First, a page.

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Christmas Connections

December 12, 2019 | Jon Hall

 The birth of Jesus brought an assortment of the ruling class, the wise and the learned, the religious and common people to hear about and to observe this intervention of God into human history. Jesus came to speak into every class and to every people and to every tongue and nation.

 Jesus’ birth is more than just an idea or a historical fact that has no relevance to us personally. The message is the same to all, and the gifts of the wisemen of gold, frankincense and myrrh give perspective to that message. Gold represents Christ’s kingship; frankincense, his healing power; and myrrh, a common ingredient in embalming, represents his death and resurrection that conquered death, sin and Satan.

One of many applications to all of this is the connections it means between God and us, and us with family and loved ones – specifically, the healing of ourselves, our relationships and the power that is unleashed through the gospel and God’s Spirit to accomplish miraculous deeds in the name of Jesus.

However, even in our own lives we can suffer from the disbelief portrayed in the movie “Miracle on 34th Street.” This child’s movie with an adult application is that of not at first believing what is actually true until there is an undeniable personal experience that changes our belief about Santa. 

The Christmas story is a challenge for our culture. For non-believers, the baby Jesus in a manger is an okay thought and possibly an historical fact, but no more than that. It’s as real as Santa is on 34th Street. We, too, can find ourselves in a similar vague unreality.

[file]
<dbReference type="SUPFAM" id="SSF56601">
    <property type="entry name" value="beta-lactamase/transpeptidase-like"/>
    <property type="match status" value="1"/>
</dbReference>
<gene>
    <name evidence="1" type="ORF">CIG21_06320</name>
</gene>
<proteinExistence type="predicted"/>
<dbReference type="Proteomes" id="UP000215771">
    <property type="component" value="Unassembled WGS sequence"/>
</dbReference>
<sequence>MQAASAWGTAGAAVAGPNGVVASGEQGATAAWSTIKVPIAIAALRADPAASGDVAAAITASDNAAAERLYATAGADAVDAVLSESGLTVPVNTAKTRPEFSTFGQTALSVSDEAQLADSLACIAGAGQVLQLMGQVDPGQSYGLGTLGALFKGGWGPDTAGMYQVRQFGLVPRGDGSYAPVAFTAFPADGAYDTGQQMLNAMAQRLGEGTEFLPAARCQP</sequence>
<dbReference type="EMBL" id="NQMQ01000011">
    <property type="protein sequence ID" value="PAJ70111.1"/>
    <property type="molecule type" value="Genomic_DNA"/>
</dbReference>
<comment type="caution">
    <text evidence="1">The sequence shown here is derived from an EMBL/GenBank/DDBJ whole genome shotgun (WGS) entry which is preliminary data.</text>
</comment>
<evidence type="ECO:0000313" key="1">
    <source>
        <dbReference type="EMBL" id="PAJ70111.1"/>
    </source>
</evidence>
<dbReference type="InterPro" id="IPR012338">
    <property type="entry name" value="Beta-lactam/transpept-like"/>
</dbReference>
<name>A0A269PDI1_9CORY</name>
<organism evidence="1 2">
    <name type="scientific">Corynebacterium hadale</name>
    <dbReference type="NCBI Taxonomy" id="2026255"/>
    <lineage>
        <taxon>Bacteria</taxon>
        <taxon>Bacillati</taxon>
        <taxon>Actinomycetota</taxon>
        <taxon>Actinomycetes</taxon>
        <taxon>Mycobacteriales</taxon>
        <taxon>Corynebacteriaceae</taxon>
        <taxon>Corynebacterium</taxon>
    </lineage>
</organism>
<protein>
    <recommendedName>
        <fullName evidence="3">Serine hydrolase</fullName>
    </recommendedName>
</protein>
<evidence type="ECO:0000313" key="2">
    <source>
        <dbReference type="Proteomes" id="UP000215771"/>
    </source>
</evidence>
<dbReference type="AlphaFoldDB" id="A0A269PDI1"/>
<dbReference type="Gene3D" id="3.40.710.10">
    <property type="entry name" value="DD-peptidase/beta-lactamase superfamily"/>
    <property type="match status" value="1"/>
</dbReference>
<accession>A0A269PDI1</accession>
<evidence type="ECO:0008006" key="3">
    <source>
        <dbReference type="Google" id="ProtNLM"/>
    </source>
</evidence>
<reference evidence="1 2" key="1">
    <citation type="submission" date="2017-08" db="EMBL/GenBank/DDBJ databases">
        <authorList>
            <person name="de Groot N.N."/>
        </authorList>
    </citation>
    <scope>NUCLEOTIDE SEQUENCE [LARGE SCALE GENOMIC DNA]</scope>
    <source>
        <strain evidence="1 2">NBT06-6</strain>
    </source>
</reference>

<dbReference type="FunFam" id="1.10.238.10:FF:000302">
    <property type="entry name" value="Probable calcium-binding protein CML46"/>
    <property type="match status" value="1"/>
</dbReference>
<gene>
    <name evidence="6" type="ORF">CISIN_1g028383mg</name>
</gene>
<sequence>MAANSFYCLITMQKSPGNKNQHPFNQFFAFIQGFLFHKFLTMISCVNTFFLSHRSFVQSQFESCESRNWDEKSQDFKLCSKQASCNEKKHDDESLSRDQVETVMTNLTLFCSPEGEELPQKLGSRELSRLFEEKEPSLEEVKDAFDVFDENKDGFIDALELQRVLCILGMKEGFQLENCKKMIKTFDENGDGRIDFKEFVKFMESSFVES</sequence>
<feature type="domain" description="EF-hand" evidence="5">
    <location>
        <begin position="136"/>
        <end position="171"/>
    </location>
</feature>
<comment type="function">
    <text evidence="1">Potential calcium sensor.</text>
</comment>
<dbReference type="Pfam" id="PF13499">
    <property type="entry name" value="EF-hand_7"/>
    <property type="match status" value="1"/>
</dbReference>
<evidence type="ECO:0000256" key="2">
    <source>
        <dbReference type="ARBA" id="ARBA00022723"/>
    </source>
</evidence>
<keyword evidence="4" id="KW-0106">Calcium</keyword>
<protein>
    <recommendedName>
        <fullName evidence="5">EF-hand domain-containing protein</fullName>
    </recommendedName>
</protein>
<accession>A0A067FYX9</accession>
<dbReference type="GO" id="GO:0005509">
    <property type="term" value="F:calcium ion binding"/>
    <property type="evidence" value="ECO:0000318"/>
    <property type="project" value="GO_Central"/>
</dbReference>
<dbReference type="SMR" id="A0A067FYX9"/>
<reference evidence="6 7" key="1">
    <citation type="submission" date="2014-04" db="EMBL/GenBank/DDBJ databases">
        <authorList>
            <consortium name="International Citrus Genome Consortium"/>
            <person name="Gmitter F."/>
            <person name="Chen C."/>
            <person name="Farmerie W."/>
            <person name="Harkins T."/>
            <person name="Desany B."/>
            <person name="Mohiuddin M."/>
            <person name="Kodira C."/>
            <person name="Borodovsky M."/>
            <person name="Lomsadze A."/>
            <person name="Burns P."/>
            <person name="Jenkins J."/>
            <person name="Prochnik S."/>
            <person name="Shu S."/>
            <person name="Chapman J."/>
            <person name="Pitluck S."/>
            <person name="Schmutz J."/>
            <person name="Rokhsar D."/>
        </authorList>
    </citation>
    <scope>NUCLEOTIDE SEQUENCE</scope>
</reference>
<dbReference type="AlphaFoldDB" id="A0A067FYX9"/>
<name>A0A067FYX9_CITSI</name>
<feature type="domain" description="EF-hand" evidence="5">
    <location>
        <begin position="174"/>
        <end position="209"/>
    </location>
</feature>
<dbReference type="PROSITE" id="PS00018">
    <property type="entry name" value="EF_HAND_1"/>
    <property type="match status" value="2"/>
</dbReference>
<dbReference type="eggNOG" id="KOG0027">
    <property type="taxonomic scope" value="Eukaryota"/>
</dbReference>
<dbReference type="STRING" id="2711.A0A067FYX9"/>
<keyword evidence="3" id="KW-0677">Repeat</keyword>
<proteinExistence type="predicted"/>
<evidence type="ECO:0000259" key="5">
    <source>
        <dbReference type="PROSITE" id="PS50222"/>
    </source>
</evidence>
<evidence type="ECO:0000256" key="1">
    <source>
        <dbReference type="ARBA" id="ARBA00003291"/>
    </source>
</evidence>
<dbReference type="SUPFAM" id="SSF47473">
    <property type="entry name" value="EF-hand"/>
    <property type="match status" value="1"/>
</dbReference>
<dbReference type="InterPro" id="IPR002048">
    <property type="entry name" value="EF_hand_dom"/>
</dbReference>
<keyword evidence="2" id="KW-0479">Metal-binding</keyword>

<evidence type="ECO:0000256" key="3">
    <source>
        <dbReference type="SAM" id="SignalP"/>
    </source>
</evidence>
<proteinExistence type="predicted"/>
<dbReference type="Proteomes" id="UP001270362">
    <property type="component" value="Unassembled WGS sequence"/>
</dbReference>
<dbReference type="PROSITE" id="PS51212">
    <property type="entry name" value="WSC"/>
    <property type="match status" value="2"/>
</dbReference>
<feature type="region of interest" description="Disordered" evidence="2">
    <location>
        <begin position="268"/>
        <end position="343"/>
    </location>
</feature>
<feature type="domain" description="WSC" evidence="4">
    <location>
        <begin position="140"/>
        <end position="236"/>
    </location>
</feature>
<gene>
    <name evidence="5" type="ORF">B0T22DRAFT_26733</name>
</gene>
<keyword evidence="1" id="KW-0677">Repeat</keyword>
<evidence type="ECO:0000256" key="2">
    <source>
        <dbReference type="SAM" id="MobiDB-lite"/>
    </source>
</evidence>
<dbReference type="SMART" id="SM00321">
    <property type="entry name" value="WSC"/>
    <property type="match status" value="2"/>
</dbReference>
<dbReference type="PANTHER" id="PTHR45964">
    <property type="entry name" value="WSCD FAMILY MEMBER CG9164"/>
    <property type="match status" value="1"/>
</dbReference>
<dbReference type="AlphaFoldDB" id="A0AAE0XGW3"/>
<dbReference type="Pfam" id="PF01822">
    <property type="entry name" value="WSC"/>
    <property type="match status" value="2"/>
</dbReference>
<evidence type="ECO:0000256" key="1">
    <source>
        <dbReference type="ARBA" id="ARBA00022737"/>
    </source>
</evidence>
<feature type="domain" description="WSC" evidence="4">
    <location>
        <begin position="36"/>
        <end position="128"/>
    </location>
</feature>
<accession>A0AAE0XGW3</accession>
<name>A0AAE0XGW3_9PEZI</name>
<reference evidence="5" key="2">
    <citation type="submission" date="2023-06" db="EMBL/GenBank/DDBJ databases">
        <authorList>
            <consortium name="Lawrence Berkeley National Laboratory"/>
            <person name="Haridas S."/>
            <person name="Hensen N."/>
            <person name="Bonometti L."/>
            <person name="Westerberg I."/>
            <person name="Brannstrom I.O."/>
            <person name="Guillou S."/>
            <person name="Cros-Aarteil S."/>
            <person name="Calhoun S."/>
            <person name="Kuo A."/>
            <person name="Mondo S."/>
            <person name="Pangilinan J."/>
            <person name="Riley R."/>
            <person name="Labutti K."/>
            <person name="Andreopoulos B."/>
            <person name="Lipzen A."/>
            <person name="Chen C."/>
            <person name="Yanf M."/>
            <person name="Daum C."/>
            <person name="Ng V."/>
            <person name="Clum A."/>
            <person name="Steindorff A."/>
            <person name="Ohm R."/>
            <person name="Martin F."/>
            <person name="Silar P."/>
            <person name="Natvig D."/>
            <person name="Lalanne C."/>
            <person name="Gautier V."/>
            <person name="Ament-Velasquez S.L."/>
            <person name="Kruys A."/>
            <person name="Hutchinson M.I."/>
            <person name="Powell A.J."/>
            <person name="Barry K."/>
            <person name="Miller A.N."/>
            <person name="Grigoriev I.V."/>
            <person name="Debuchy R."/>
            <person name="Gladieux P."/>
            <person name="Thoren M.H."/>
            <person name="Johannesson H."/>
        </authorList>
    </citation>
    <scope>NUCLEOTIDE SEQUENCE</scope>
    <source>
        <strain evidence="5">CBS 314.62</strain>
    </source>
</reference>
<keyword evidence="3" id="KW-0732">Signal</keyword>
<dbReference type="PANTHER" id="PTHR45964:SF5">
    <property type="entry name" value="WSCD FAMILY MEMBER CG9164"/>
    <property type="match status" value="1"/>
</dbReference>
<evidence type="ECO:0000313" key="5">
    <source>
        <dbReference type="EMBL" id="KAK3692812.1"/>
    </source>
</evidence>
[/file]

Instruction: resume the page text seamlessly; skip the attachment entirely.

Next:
We know Jesus is real, but where is the power in my faith experience that is displayed and discussed in the gospels and epistles? Why aren’t my prayers answered? Why is there still so much confusion and discord in my family? Why don’t I have victory over my sin and a change of heart over my doubts?

God is moving at Grace. We have seen lives changed and transformed, and a new sense of God’s power working in our church family. Worship is different. God is intervening in mighty ways.

I believe that in 2020 this movement of God will continue to grow. Do you have unhealed relationships or prodigal family members?  Are you currently out of step with God, disconnected to the Holy Spirit or just dragging through the routines of the faith?

Consider saying to God in this 2019 Christmas season in whatever way is meaningful, “Lord I need to see you act in my life to heal my heart, to restore my life, to gain victory over sin and to see my loved ones returned to You.”

Let’s all ask God, who has all power to do all that we ask or can imagine, to do a personal miracle for a real and deep concern that we have.

Know, too, that God has moved to activate a prayer team that is available on Sundays. Whether it is a prayer request for others or for a personal spiritual, emotional or physical healing, we have seen God do all of that. In 2020, we want effective prayer with God after services to be as commonplace as the conversations with others in the hallways.

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